By ANJANI IMAN & JERRY PARK
Interstellar is a movie beyond expectation.
Christopher Nolan is known for his logically twisted movies, but the way that he artfully yet inexplicitly captured and conveyed the ideas of time, gravity, love, dimensions, fate and intelligence is both compelling and thought-provoking.
Not only was Interstellar aesthetically pleasing and strikingly bright, but it also told an emotionally stirring plot. The interactions between every character – father and daughter, friend and friend, friend and robot – is relatable. The connection between the plot and characters is so strong that without one part of the duo, the storyline would have collapsed.
The film deals with the travel of humanity through space and time. In the world of Interstellar, Earth has become uninhabitable for humans. Natural resources are so scarce that humanity has regressed to a primitive agricultural society, while technology and education decline under a corrupt dystopian government. From this planet of despair, Dr. Cooper (Matthew McConaughey) and Dr. Brand (Anne Hathaway) have no alternative but to travel through an unknown wormhole to find a sustainable planet to save humanity.
The great visual effects Nolan achieved were comparable to other great space movies, from the classic 2001: A Space Odyssey to the most recent Gravity. If Gravity graphically depicted the daunting journey of an astronaut lost in space, Interstellar realistically portrayed the struggles of travelling through space and time.
In IMAX, the film switches between square and rectangle dimensions throughout. A standard IMAX screen is about 53 by 73 feet, while a standard theater screen is 30 by 70 feet. A square aspect ratio seemingly filled the entire IMAX screen; instead of simply looking off to the sides, audience members found themselves looking upwards and downwards into the vast waves, ice mountains and great black galactic space that the brave astronauts Cooper and Brand traveled through. It consumed one’s peripheral vision from top to bottom, left to right, matching the tone of the movie: a novel, exploratory and exciting experience.
IMAX ensures that sound moves throughout your body, from the quivering at your feet to the vibrations in your chest. The heavy bass infiltrates your entire being, in the best way possible, giving the audience the chance to feel a small percentage of the force of gravity that the Interstellar astronauts endured.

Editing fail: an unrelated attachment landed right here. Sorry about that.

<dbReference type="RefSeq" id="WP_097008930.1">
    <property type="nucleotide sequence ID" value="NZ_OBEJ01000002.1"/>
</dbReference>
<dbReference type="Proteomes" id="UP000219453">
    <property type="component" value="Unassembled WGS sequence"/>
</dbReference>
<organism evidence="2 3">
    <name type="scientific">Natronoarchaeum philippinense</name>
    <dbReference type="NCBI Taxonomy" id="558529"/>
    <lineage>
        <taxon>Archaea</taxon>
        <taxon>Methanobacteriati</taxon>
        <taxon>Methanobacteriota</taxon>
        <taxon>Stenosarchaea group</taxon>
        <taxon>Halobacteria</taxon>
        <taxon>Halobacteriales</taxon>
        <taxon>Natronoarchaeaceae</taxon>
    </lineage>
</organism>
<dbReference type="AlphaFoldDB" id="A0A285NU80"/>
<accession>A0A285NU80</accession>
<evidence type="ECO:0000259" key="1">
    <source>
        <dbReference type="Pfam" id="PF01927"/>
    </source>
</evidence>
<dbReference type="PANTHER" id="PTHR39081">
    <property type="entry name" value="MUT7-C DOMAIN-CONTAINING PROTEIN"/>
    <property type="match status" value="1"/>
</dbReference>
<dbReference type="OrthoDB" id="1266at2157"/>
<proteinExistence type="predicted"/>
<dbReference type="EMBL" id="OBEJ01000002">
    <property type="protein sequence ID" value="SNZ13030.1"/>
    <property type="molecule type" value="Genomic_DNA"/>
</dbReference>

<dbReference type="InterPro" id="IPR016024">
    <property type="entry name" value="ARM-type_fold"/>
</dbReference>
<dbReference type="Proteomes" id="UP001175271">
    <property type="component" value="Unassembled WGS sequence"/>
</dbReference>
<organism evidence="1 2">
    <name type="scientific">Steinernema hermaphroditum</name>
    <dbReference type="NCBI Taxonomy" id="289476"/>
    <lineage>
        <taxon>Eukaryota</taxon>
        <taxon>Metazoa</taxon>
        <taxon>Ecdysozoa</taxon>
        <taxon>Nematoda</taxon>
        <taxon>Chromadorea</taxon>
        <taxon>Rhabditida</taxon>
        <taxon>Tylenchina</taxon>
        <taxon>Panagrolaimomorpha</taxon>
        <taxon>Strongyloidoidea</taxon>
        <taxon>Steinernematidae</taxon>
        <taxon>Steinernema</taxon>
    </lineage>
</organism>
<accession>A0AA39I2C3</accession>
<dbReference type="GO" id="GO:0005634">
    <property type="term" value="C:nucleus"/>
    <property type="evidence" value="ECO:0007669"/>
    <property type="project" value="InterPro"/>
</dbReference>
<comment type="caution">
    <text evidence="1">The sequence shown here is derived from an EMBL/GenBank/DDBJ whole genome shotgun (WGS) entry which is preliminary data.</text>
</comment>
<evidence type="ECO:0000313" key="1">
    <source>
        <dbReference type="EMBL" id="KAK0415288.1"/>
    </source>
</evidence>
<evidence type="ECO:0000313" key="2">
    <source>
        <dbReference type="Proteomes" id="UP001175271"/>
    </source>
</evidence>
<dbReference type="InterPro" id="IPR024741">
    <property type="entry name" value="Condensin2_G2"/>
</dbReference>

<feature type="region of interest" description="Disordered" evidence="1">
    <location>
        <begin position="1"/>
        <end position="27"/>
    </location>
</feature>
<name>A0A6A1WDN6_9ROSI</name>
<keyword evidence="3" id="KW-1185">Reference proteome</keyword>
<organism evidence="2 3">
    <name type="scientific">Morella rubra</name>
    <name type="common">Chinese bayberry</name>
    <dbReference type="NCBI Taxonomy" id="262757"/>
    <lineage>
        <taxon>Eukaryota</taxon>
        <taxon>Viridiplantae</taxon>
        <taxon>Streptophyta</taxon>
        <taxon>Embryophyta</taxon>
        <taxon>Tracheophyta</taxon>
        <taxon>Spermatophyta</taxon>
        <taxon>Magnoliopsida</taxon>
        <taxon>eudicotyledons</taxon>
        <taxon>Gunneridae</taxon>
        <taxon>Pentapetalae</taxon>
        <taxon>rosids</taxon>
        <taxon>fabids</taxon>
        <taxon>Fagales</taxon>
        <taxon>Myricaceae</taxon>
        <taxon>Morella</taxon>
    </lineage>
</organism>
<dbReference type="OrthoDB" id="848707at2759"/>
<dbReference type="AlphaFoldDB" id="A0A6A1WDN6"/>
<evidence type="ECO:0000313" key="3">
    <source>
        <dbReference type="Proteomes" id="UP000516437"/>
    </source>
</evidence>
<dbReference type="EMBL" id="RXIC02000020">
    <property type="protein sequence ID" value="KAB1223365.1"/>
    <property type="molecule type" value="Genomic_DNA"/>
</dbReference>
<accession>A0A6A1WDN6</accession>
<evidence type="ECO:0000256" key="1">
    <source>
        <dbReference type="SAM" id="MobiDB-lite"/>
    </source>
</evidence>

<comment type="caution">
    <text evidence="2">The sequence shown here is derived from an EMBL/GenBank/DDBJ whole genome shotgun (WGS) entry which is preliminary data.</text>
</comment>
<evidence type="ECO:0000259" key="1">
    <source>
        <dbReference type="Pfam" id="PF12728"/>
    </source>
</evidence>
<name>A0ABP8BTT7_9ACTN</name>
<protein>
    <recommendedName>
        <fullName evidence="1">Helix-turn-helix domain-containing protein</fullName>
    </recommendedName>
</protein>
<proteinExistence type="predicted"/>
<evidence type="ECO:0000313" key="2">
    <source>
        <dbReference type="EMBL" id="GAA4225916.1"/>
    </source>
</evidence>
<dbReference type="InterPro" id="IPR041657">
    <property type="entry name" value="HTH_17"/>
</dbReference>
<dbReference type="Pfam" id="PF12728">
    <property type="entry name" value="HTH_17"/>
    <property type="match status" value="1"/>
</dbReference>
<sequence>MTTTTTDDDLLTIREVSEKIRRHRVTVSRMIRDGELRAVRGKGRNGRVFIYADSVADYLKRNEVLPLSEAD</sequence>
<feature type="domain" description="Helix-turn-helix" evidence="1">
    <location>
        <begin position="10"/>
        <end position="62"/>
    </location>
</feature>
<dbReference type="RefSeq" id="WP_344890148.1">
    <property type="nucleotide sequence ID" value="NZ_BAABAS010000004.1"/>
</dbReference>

Hans Zimmer’s scores have never disappointed, only heightening each emotion stirred by the film they accompany. Although initially the music seemed lacking, towards the middle and end of the movie, the combination of sounds became tied to specific relationships; the score became important to the characters of the movie, and thus important to the audience.
There were some points in the film when there was absolutely no audio. These instances were reserved especially for dramatic moments, with shots of outside the spacecraft, in outer space, where sound waves do not resonate. These points were empty, unsettling, but incredibly necessary. The lack of audio seemed to make the black space more black, the stars brighter and the scenes more intense. Very rarely is there ever no audio in a film; usually, film editors will fill no-dialogue scenes with room tone or blank noise. This decision was one of the most strategic film making decisions ever brought to the big screen.
As of November 19, Interstellar has rocketed past $100 million at the U.S. box office and $300 million worldwide as well. In addition, the film placed 12th highest user ratings of movies in IMDb, the largest movie rating website.
Amazingly and compellingly written, shot, designed and produced, Interstellar is a work of art. Andy Hong (Jr.) said, “Interstellar was undoubtedly an unprecedentedly ambitious project that not only met its goal of telling a good story, but also managed to send a powerful message of the human condition here on earth and our place in the universe.”